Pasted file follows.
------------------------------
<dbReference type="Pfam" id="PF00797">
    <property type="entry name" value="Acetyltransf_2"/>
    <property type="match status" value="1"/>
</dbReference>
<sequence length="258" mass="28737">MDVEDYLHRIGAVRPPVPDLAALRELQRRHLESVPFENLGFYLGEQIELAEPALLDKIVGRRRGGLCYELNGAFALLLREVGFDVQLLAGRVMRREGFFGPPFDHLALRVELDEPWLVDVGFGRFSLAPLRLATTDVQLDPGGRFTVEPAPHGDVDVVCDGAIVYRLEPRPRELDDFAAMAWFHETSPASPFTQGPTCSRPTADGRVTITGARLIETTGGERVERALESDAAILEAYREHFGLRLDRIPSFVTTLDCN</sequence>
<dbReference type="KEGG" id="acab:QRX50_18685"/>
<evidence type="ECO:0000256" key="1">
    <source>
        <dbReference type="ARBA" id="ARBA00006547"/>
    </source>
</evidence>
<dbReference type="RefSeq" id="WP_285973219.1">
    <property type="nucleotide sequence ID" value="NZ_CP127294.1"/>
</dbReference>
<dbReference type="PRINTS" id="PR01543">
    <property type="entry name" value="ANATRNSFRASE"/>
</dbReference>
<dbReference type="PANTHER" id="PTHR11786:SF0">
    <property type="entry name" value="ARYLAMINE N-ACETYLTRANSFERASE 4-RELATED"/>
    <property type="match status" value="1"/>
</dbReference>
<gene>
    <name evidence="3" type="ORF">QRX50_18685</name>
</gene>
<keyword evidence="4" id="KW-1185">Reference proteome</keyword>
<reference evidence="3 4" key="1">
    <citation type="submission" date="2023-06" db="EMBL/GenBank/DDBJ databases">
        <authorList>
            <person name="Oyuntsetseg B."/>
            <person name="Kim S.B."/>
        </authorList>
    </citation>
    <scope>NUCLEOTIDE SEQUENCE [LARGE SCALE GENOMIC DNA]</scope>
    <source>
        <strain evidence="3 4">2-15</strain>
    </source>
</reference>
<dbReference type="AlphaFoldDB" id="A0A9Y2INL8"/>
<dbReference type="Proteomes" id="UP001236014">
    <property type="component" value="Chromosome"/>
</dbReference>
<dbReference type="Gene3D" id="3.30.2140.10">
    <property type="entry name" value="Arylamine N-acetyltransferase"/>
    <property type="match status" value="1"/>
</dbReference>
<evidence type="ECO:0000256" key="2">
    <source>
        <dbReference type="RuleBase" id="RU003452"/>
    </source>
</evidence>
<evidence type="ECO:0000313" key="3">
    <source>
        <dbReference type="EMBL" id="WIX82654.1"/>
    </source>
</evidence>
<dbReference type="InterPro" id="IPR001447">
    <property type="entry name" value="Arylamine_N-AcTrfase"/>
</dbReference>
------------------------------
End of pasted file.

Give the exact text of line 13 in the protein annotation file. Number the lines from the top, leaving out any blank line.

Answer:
    <property type="nucleotide sequence ID" value="NZ_CP127294.1"/>